But what I’ve learnt is that tragic accidents are random, unexpected and do not happen often. More importantly I have been involved in the end-of life care of several patients since then, that have taught me a great deal about palliative care medicine, the value of open and frank conversations with family and some of the myths surrounding the management of death.

This is also a story of my maturity through being stretched and learning that the part of medicine that I ran away from the most has ended up becoming my greatest passion and future, aged and palliative care.

Continue reading

Planning care for people with dementia

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Two new resources are now available to help with planning care for people with dementia. Palliverse talked to driving force Prof Meera Agar about the ‘whys’, ‘hows’ and ‘whats’.

Q: Why develop care planning resources just for dementia?

A: People with dementia face unique challenges and decisions related to their care and health care needs as their illness progresses; and supporting their choices is made more complex as they become less able to communicate their needs and articulate decisions about what they want from care. While good intentioned, many health professionals in aged care and other settings may not understand the course of dementia, and there may not always be good communication, involving the person with dementia whenever possible and their families,  and also between the different health professional involved in the persons care.

Q: So how do the new resources help?

A: The two new resources are a website offering practical support for family case conferencing and a report providing guidance on critical recommendations to improve advance care planning. Continue reading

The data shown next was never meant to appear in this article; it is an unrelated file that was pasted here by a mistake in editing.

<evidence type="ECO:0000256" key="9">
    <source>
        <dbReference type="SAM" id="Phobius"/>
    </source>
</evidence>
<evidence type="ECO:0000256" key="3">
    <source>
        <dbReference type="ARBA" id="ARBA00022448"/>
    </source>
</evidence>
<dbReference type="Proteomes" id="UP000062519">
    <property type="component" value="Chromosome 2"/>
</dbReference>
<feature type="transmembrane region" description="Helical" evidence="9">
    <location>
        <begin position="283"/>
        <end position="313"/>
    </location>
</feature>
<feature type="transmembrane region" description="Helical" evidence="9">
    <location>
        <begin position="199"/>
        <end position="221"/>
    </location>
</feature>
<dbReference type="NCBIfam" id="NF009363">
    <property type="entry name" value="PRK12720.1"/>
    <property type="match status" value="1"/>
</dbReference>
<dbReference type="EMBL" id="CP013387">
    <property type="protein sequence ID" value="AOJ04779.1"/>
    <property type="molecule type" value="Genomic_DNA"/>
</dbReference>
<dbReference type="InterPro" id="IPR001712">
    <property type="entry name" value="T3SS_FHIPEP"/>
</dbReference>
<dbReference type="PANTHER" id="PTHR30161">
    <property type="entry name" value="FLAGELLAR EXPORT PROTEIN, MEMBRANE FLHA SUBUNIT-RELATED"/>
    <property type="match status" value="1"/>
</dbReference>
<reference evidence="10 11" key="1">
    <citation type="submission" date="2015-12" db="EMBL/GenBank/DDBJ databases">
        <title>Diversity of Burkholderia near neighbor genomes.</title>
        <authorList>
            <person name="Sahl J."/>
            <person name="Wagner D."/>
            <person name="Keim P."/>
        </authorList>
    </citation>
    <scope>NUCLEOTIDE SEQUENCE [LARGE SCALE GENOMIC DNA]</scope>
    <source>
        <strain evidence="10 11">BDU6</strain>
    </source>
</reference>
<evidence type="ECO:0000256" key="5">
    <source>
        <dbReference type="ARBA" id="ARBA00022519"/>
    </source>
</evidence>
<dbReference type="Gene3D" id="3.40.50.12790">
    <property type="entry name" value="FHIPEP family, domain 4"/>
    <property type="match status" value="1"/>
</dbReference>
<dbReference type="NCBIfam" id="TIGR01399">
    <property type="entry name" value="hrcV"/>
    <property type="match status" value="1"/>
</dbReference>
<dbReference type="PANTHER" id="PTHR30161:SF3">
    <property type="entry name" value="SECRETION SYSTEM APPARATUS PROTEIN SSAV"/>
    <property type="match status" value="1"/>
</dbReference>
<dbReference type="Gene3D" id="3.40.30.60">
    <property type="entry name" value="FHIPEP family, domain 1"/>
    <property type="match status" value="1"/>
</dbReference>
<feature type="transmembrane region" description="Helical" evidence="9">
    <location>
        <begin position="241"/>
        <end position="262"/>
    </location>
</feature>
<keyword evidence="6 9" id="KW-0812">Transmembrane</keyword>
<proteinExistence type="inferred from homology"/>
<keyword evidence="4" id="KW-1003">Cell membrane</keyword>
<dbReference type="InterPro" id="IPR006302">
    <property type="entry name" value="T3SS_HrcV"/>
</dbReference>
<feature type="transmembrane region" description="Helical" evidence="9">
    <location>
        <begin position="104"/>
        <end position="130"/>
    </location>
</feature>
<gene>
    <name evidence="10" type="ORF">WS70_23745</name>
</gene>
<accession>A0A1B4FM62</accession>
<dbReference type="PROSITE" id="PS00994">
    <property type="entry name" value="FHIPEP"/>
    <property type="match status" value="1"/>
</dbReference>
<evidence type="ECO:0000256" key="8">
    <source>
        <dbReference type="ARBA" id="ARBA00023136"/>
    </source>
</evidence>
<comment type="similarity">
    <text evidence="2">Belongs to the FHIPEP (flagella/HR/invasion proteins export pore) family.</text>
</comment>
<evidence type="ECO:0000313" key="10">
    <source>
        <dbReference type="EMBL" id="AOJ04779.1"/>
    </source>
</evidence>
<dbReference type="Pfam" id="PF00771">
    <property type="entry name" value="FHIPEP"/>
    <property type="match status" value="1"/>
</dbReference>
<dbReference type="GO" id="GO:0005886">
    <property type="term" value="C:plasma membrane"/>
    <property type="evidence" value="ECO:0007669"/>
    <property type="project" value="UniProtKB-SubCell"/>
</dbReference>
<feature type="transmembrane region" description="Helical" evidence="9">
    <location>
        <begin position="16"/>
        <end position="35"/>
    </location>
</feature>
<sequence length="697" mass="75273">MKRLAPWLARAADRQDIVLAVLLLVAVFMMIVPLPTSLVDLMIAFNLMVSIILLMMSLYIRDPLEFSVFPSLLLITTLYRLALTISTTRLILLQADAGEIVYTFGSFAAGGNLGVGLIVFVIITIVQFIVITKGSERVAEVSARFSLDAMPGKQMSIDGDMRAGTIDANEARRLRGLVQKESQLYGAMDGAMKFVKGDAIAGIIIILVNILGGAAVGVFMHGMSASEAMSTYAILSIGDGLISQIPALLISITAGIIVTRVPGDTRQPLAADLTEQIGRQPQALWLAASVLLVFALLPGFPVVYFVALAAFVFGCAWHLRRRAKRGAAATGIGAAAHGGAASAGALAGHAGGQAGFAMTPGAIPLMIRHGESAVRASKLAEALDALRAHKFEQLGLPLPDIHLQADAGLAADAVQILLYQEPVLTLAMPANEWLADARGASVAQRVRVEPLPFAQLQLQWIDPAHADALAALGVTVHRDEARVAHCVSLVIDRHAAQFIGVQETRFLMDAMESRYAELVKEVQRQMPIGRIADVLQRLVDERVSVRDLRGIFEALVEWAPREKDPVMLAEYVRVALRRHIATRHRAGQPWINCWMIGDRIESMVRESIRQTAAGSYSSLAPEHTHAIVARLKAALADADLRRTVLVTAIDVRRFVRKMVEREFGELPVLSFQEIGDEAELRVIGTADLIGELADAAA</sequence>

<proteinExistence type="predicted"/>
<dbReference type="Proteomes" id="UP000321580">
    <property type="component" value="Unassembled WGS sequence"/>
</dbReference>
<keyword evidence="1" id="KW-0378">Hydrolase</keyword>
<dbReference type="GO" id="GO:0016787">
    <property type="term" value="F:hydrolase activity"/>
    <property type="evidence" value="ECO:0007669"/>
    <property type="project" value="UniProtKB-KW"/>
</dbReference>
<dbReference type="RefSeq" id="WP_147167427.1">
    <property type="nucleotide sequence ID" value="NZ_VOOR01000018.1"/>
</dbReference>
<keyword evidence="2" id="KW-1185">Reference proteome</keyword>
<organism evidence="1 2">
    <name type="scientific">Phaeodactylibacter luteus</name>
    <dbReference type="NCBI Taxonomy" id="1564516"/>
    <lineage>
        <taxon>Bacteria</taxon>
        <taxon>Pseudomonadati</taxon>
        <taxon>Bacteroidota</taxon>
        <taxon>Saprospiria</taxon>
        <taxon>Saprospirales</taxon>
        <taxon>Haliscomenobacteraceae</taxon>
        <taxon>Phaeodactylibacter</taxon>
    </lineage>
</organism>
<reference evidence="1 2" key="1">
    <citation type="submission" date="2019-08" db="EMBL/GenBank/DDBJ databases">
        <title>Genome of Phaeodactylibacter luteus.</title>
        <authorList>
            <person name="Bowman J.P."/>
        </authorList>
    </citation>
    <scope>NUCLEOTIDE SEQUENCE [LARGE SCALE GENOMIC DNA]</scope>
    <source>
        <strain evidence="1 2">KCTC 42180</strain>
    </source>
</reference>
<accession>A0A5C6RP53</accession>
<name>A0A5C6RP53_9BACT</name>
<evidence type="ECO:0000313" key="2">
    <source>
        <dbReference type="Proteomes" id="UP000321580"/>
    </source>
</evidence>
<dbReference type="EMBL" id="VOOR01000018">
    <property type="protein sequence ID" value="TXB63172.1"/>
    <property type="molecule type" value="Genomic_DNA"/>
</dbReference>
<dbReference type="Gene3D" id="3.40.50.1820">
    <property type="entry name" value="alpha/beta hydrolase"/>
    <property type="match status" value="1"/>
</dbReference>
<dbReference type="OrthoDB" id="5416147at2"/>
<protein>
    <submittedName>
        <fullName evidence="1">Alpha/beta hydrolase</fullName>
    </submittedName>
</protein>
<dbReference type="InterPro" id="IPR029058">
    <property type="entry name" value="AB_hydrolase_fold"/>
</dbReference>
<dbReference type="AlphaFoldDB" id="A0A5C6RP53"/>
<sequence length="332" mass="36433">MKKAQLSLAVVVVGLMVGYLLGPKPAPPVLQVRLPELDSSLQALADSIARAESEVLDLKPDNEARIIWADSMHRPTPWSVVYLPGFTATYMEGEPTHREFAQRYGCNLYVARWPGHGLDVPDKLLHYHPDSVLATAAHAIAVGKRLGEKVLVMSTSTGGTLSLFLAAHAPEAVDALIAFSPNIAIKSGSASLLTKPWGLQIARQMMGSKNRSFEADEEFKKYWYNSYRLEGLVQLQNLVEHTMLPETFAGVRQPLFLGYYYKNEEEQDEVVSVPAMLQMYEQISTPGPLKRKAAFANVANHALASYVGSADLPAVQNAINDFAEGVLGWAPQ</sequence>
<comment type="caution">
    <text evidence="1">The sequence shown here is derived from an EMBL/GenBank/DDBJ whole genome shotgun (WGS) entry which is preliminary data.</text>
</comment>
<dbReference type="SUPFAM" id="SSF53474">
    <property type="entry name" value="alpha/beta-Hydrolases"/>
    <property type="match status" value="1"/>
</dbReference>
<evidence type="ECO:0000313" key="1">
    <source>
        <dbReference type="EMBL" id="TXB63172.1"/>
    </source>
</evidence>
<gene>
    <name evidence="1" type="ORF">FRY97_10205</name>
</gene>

How much time have I got, doc? via @ConversationEDU

How much time have I got, doc? The problems with predicting survival at end of life

Sarah Winch, The University of Queensland; Bill Lukin, The University of Queensland, and John Devereux, The University of Queensland

Predicting how long a patient will survive is critically important for them and their families to guide future planning, yet notoriously difficult for doctors to predict accurately. While many patients request this information, others do not wish to know, or are incapable of knowing due to disease progression.

Fuelling this complexity are families who prefer the patient not to be told for fear of torpedoing hope and reducing the quality of time remaining. Conversely, patients may want to know themselves, but do not want to distress their loved ones with this knowledge. Continue reading

Palace of Care – Driving too fast

It had all happened so fast, much too fast. Unwell on Tuesday, into hospital on Wednesday. It was all bad news, he was told that he had only possibly a week or two to live. Confronted with his imminent mortality he decided to go to Hospice. He was worried about how his family would cope with him at home, he wanted to make sure that they would be looked after.